The bipartisan Commission on Evidence-Based Policymaking is set to release its final report in September, but Shelly Wilkie Martinez, the commission’s executive director, hit some of its highlights in a keynote Tuesday for the National Center for Education Statistics’ annual data forum.
Congress charged the $3 million,18-month commission to come up with ways to coordinate research and data use across federal agencies while protecting data privacy and security. The commission is not focused just on education, but it is likely to shape reauthorization of critical and long-overdue education laws governing research and data—including the Family Educational Rights and Privacy Act of 1974 and the Education Sciences Reform Act of 2002.
“I don’t think this is a spoiler alert but I think we’re going to need some changes in laws and policies to make all of this work,” Martinez said.
The group has held seven meetings, and three hearings with everyone from state and academic data experts, to parent and citizen privacy advocates, to directors of data systems in other countries. It also studied data and evidence creation and use at more than 200 federal agencies.
It’s been months of digging in a field full of landmines. For example, Martinez said that the week after many researchers and postsecondary education groups argued to end a ban on federal “student unit data systems” which would track individual students’ data from K-12 schooling through college and into the workplace, the commission was “flooded” with arguments from parents and privacy groups along the lines of “No, never, not at all, definitely not!”
“There’s a lot of passion around student privacy,” she said.
While the commission supports high-quality research to support programs, Martinez did not put a dog in the fight over how to balance qualitative versus quantitative research. “We have a recognition that there are a lot of different camps that advocate a particular method, and we have resisted doing that,” she said.
While she did not dig into the details of the commission’s report, she outlined five key principles that members agreed will need to govern the future of research and data use:
- Privacy: “As we think about the creation of new evidence through access to data, privacy has to be in the forefront of our minds,” Martinez said.
- Rigor: “There’s a lot of different kinds of evidence and evidence-building that are essential. We heard some comments that there are certain kinds of methods that are more rigorous than others, and the commission really wanted to reject the idea that some methods done well are, by nature, less rigorous. ... Regardless of the method, you should use a method that fits the question with an appropriate level of rigor. The idea of a portfolio of methods emerged for us, that we need different methods to get at answers to a policy question.”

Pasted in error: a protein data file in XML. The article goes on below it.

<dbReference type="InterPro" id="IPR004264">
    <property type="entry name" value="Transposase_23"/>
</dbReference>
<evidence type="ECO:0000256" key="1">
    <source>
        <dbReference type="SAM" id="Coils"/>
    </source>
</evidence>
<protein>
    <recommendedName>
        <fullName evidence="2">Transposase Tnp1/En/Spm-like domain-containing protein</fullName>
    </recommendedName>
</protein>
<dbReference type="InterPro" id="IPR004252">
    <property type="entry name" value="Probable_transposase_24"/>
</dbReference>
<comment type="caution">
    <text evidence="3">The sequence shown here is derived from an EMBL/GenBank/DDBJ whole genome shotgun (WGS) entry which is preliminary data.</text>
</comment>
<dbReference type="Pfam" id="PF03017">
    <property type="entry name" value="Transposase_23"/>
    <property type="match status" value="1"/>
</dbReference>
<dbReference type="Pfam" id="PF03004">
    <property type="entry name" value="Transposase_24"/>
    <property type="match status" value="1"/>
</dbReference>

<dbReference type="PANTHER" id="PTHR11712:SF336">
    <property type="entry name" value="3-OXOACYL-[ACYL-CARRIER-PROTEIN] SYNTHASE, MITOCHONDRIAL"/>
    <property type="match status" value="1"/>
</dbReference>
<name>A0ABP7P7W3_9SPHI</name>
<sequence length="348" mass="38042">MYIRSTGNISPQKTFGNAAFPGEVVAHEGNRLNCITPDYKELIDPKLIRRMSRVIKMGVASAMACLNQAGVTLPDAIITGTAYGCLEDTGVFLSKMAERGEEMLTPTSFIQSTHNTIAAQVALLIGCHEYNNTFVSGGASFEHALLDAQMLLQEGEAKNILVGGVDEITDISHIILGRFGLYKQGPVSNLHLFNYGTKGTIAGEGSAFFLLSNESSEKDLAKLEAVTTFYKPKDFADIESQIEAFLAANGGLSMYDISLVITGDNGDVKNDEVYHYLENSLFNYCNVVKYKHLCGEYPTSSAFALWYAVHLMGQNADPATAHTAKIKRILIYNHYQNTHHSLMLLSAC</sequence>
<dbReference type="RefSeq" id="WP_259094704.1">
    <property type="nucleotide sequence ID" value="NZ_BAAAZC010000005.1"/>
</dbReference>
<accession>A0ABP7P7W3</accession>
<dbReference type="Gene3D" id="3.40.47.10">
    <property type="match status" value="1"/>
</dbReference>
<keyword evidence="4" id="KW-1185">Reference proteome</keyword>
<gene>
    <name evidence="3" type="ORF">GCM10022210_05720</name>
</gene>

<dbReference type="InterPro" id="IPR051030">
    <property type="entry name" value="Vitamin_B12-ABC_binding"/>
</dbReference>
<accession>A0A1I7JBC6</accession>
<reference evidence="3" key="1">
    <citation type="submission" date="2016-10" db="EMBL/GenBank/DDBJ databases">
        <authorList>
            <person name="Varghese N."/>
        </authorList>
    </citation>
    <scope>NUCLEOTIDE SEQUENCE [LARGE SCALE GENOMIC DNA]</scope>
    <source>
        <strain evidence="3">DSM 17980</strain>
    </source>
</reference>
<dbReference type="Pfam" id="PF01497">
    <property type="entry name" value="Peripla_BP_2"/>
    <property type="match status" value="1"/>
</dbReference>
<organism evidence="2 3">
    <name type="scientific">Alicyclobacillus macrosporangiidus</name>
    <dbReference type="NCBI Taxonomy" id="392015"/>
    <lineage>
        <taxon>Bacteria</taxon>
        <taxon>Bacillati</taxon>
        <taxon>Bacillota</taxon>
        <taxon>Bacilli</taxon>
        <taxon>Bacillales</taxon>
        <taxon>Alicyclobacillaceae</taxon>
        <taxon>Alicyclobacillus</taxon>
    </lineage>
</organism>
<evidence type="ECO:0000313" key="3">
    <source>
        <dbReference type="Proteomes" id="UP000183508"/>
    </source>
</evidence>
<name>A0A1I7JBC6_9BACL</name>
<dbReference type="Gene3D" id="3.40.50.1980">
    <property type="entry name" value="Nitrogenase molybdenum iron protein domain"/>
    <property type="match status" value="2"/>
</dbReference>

- Transparency: “In the days when primary data collection was the main way of building evidence, it was really clear who was asking for data and for what, but in an era of more secondary data collection, we lose some of that connection to the people whose data we are using. ... So the idea of being transparent struck us as very important.”
- Humility: “It begins to really call into question the entire enterprise of science when people feel like the next study down the pike is going to have a very different finding.” She added that agencies should avoid overgeneralizing findings and instead focus on building and promoting a broader “portfolio of evidence.”
- Capacity: “None of these privacy protections and data uses can happen without a lot of expertise.”
“People are hoping this is a milestone moment—that we will come out of this process with legislative recommendations, executive branch recommendations, recommendations for other actors in our ecosystem that we hope will launch us in a new direction to begin to build a more systemic approach to building evidence that relies less on heroic individuals and becomes more a routine government operation,” Martinez said.
Check out this explainer for more on how the Commission works.
A version of this news article first appeared in the Inside School Research blog.